“Don’t move! I’ll be right back with lunch!” If you could translate Tern-speak, this is what you might hear in May or June at the least tern nesting colony at the southern tip of Anastasia Island at Fort Matanzas National Monument.
Each spring this smallest member of the tern family leaves its wintering grounds along the coast of Central and South America. Some fly through Mexico to California; others follow the Mississippi River, and others fly to the eastern coast of the United States for the summer nesting season.
A social bird, least terns nest in colonies of only a few nests to several hundred nests, depending on the availability of food, suitable sand (coarse and shelly), and disturbance (or lack of it). Colonial nesting is also a protection against predators such as raccoons, dogs, and house cats. Colonies usually return to the same nesting site each year. In the past few decades, due to habitat loss and crowded beaches, some least terns have begun nesting on the flat, gravel roofs of buildings!
In late March and early April the terns begin to arrive. The male least tern dives headfirst into the water to catch a small fish which he offers to a prospective mate. She will look him over and appraise his gift. If she accepts the fish, they will become a mated pair for that season.
Here at Matanzas, there is plenty of food in the ocean and estuary, and the coarse coquina sand at the south end of Anastasia Island is ideal for least tern nests. The nest is only a shallow scraping in the sand. After mating, the female lays 2-3 cream-colored, speckled eggs which are nearly invisible against the varicolored sand. Both male and female take their turns incubating the eggs and protecting them and then the chicks from the sun.
After about 21 days, the eggs hatch into tiny, cream-colored, speckled chicks, which, for the first few days stay still in the nest, avoiding predators. After about four days the chicks are able to leave the nest and exercise their legs. Somehow, even though there might be hundreds of identical-looking chicks scurrying around the nesting grounds, the adults always know which ones are theirs (and vice versa) as the hungry chicks come running up for a meal every hour.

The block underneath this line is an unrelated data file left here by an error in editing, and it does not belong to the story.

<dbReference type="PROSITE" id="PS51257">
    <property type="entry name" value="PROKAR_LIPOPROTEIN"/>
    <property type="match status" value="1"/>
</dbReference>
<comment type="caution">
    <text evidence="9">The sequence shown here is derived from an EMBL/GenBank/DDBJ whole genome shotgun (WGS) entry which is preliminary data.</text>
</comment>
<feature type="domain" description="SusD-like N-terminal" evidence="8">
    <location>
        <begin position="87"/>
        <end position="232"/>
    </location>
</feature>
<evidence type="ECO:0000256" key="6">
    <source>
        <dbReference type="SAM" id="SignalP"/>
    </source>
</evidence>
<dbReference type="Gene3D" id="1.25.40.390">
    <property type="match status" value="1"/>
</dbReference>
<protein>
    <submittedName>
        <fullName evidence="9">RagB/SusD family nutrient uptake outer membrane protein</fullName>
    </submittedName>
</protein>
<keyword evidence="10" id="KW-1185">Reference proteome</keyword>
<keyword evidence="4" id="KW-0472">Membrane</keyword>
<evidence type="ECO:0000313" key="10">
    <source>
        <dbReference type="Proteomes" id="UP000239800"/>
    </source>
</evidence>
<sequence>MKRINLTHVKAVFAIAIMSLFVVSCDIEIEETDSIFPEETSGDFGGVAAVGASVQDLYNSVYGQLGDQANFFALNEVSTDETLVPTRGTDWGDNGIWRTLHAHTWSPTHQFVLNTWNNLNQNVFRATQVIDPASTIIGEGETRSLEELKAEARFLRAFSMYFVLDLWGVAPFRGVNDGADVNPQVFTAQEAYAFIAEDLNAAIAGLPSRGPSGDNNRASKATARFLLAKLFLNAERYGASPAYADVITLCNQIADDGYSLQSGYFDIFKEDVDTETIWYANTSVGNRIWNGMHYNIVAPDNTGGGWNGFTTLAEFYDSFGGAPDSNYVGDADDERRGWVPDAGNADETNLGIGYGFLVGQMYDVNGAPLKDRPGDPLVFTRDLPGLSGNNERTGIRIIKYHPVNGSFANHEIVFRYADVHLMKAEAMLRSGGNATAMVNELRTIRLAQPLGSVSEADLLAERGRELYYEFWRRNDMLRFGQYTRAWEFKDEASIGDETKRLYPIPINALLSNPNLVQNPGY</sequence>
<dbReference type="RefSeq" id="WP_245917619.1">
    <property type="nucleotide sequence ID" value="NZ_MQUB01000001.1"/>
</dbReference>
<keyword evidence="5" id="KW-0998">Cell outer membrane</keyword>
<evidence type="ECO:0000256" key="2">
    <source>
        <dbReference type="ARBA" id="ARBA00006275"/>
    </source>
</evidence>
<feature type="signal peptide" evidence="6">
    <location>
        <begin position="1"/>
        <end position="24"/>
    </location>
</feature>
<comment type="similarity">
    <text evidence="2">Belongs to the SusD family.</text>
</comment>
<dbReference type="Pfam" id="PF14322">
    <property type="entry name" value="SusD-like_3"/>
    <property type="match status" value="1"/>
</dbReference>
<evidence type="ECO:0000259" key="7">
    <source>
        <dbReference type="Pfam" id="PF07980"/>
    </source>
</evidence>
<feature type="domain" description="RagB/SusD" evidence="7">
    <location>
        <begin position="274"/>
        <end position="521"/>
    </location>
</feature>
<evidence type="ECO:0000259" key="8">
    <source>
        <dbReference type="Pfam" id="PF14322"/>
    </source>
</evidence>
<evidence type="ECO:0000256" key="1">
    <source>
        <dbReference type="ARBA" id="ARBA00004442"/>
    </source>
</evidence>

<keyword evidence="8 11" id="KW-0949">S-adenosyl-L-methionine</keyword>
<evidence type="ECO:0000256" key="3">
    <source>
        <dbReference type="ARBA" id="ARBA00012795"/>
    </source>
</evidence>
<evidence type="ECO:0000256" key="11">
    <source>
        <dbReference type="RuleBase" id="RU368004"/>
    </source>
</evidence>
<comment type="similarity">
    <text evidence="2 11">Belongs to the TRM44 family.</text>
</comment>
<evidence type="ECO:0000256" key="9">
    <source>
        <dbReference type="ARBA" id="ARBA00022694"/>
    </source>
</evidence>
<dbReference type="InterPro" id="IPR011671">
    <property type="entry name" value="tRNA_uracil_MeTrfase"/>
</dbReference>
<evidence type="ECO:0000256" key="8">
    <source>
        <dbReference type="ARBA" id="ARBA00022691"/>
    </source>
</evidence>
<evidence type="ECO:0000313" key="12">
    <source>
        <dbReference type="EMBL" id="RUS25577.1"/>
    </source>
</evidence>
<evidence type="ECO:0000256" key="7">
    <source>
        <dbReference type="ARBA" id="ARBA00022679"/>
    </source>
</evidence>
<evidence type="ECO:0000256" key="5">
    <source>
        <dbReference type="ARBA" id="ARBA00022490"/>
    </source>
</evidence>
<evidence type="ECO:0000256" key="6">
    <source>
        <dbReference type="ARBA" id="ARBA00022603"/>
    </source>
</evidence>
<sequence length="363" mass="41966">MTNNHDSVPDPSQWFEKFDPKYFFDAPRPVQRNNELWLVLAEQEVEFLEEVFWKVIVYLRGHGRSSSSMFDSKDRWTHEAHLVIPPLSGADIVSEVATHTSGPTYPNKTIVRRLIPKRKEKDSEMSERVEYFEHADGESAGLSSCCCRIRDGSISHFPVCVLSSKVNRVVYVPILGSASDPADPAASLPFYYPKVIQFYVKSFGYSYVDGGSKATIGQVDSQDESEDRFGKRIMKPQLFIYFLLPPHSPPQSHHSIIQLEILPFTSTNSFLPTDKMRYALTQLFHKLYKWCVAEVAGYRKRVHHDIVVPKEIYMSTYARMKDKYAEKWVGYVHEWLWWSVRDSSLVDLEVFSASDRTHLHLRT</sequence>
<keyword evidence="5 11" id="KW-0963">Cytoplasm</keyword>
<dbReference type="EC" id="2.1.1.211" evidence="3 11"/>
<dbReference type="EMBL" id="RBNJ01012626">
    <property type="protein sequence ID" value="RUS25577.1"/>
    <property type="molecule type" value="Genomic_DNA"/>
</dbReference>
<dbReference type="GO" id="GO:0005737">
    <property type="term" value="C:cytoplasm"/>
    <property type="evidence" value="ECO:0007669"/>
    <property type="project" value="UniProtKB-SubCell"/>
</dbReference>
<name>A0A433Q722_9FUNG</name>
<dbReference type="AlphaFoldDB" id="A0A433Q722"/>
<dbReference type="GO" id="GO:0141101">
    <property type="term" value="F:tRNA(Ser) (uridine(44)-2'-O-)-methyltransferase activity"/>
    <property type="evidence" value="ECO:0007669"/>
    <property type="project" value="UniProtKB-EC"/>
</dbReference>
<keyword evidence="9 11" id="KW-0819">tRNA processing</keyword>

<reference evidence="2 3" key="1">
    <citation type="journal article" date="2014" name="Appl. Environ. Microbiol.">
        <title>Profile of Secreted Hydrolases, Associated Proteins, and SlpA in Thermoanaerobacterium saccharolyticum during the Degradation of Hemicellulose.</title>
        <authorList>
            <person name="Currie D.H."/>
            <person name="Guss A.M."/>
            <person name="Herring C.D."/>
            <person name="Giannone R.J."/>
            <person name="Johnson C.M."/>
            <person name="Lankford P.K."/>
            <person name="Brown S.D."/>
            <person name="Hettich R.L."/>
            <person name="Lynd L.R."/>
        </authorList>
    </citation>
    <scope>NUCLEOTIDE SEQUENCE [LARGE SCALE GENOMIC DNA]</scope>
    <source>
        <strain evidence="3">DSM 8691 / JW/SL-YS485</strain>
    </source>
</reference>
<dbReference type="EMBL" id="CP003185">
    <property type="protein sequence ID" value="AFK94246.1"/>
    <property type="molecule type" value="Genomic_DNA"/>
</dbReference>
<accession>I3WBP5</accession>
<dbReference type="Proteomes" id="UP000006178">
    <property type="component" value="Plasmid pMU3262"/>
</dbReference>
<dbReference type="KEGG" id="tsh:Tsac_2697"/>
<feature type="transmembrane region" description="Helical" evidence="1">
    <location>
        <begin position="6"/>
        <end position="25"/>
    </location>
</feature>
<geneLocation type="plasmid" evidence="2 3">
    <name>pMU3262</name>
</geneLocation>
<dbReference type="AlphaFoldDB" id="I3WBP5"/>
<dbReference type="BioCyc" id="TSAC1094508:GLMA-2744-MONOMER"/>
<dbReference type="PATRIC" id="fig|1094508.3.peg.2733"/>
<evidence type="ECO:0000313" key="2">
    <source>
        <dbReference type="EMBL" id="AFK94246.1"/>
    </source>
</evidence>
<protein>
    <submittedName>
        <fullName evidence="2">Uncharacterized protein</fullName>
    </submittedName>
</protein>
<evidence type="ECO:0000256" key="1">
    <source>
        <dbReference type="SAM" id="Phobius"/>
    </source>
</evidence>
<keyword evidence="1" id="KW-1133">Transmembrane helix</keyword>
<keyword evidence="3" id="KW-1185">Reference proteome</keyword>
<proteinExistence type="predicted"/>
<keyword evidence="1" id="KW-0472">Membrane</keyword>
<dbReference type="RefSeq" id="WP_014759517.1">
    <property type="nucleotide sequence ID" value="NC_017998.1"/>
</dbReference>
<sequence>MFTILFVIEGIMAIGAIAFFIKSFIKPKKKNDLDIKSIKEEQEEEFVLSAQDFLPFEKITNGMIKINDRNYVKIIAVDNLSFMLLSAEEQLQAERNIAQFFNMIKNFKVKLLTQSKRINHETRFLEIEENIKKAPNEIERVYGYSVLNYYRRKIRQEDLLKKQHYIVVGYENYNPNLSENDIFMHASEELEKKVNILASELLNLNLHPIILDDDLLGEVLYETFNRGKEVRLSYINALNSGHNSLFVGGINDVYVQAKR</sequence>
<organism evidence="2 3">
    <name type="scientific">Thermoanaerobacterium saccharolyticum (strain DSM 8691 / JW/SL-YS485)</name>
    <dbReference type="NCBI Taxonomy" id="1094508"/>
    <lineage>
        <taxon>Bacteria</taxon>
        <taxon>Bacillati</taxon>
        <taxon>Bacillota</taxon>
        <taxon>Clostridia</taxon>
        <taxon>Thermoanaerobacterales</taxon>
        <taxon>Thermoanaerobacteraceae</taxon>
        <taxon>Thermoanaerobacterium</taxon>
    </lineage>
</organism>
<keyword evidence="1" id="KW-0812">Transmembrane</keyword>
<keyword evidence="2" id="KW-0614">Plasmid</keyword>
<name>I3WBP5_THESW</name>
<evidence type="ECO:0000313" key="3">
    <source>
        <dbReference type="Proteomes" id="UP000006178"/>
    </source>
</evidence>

Within another four weeks (June and July) the young birds are fully fledged and ready to fly. However, if storms or predators wipe out the early nests, the pairs will often re-nest, extending the season into August or September.
Both parents are very protective of the nests and chicks, dive bombing and even defecating on people or animals who come near. Disturbance of the birds threatens the survival of the eggs and chicks, because when the adults are forced to fly up in defense, it leaves the eggs and chicks exposed to the hot sun and to predators such as crows, herons, and gulls. If adults are disturbed repeatedly, they may even abandon their nests.
By 1900, the species had been nearly wiped out by plume hunters seeking to satisfy the latest fashion statement-- feathers or even whole birds on women’s hats. The species never fully recovered. Least terns are now listed as a threatened species in Florida based on this previous population decline and more recently, threats to their coastal habit.
If you walk down the beach to look at the terns, please respect closed areas and keep your distance. If the birds fly up, you are too close. Leave your dog at home or keep it on a 6-foot leash. Birds perceive dogs as predators and will be disturbed even if the dog is not actively chasing them. An agitated bird is not able to look for food for its chicks. If you live close to the beach, keep your cats indoors.
Only through protection of existing breeding areas can the continued existence of least terns be assured in Florida.
The birds use only a small area of the beach for only about three months. People can have it for the rest of the year. Give terns a chance.